Welcome to a new series on chocolateandpaper.com! I decided it was time to pay it forward but didn’t know how. I don’t have any free books to give away. Nor do I have editing skills someone would covet.
So The Five Question Interview was born! Its mission: to give back to the writing community one interview at a time. Without further adieu, let’s learn a little bit about editor Jeni Chappelle.
Jeni Chappelle is a freelance novel editor with ten years’ experience, co-founding editor and board member for Revise & Resub (#RevPit), and EFA and SCBWI member. She considers herself a hobbit (minus the big, hairy feet) and lives in a tiny town near Charlotte, NC with her family and way too many pets.
Jeni’s Advice for Writers
“I know the idea of working with an editor is terrifying for a lot of authors, and I understand why! Editors have a reputation for hacking manuscripts to pieces, or worse, shifting the manuscript so far away from the author’s vision that it feels almost unrecognizable. I strive to break those stereotypes and show that editors are people too (some, anyway). I always keep my Twitter DMs open to answer questions about writing and editing, and I have a slack group for writers that’s open to anyone who wants to join. I’m always happy to help however I can because I just want to see everyone succeed!“
And Now The Interview
So, Jeni. You are an editor with the #RevPit contest and all the submissions and decisions just happened. What are you feeling about this years’ entries as a whole?
It astounds me that the entries get better every year. This is the first time I can say that I’d be happy to work with every single author who chose me as their editor. I credit the support of Twitter’s growing writing community. Writing contests have helped, but there are so many lovely pockets of encouragement and help. My most recent favorite is Rewrite It Club, which was created by KJ Harrowick and Jen Davenport. They are doing great things with their weekly chats, blog posts, and slack support group. Some hashtags I always recommend are #CPMatch (which has their next event coming up on April 27th), #OnThePorch, #PositivityPass, and of course #RevPit.
You’re very active online. How do you juggle your time between editing and interacting?
The last few weeks have been a lot, even for me! But I have ADHD, so I find I work best in short, focused bursts. And since I work from home, I use Twitter as a break when I start feeling distracted, kind of like chatting around the water cooler in the office. Checking in with my writing and editing friends helps me stay inspired and motivated because I have so much respect for all of you out there working toward your publication goals.
Speaking of online life, there’s loads of advice out there. From things that are clearly “old school” to what’s more widely accepted, how do you keep your clients from believing in publishing misconceptions?
I try to be a voice of balance. Writing advice often comes across as absolute. Even in my copy editing, I don’t believe absolutes serve most stories well. But nothing is ever a never: you can’t (and shouldn’t try to) write 80,000 words without using adjectives; sometimes prologues or flashbacks are actually necessary; and believe it or not, YA does always not have to be first-person POV. Instead, I try to shift the focus to what really serves each individual story because if it works, that’s all that really matters. I’m a big believer in knowing “the rules,” which I often say are more like guidelines (insert Pirates of the Caribbean gif here), so that you can break them intelligently when you need to.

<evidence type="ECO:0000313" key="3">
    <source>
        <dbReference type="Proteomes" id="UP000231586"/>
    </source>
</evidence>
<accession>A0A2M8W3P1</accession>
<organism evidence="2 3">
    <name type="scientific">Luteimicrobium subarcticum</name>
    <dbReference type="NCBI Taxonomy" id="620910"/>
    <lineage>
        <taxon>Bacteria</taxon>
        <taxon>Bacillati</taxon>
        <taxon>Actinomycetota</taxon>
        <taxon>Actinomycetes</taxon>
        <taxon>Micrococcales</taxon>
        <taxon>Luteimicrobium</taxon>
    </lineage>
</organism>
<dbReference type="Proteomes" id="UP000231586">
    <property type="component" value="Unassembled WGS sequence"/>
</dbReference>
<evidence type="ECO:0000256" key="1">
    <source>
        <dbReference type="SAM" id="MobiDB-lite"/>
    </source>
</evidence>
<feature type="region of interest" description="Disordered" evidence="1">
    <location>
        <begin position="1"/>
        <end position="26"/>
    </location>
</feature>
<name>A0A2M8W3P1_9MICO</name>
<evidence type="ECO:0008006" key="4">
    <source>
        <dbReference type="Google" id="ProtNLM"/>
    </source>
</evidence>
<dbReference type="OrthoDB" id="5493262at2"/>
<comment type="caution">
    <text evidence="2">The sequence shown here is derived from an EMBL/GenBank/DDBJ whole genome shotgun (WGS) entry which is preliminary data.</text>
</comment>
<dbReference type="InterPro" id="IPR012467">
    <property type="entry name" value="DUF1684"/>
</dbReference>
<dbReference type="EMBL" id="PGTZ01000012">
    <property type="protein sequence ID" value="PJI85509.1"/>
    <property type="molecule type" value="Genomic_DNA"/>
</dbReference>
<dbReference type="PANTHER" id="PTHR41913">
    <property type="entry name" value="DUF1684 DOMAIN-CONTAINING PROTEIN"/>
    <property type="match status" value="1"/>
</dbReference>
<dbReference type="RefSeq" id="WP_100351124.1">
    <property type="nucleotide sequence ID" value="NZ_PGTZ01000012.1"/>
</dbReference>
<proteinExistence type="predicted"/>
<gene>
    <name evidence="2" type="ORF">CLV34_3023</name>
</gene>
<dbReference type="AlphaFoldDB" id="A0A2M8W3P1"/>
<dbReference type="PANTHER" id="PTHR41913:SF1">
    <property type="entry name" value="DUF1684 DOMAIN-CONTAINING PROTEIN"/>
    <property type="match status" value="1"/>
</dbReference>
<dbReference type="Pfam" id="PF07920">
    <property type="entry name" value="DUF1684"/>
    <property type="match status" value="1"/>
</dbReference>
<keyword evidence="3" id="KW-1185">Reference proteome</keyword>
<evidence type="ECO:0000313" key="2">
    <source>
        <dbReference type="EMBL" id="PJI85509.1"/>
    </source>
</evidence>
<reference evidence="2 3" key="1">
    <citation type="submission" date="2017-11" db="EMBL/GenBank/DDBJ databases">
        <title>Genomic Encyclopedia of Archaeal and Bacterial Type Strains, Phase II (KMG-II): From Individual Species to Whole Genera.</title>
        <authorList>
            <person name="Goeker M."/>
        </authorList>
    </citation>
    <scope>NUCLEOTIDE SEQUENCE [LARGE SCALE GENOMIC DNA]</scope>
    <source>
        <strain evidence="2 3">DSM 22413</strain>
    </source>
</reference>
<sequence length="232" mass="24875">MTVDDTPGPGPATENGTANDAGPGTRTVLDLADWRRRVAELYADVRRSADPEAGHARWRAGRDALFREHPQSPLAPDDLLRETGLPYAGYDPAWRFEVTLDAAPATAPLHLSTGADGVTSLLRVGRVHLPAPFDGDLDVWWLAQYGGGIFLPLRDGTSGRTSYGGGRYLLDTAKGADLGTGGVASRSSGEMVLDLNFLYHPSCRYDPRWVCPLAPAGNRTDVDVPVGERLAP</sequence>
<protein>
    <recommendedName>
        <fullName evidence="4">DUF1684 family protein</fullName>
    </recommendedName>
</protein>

How do you choose which manuscripts you work on? Is it based on a good working relationship with the potential client or because you like the story? Or…
For the RevPit Annual Contest, it’s such a complex equation that includes my connection with the story, the author’s demonstrated mastery of writing technique, being in the sweet spot for how much revision is needed, if I have a clear idea of how to approach the revisions based on the additional materials (ie, without reading the whole manuscript), and whether the author should have enough time in the five weeks to complete a full set of revisions.
In my day-to-day editing business, the only clients I turn away are those whose writing really isn’t ready for an editor yet, and I always offer suggestions for their next steps and often try to help them find critique partners because I believe so strongly in that relationships as beneficial to every writer. I know a lot of editors don’t like working with new authors, but I actually really enjoy the teaching aspect that can come with editing. It’s so satisfying to me to see that metaphorical light bulb come on in an author’s mind when they understand a new piece of the puzzle that’s been holding their writing back.
I asked Maria Tureaud this question in her interview, so it seemed fitting to ask you: cake, pie or neither?
Ha! Since Maria is like my editing sister, that’s definitely fitting. So, weird thing about me: I’ve never liked the texture of cake. When I was a kid, it drove my aunt crazy, and she tried something different every year to try to get me to like cake. When I turned 30, I finally said enough and haven’t eaten cake since (except one bite at my friend’s wedding). Pie is OK, but I’m really a pastry girl. There’s an incredible little 24-hour bakery in Charlotte named Amelie’s that has the most gorgeous assortment of pastries (and other delectables). If you’re ever in town, I can’t recommend it highly enough. In fact, let me know, and I’ll meet you there!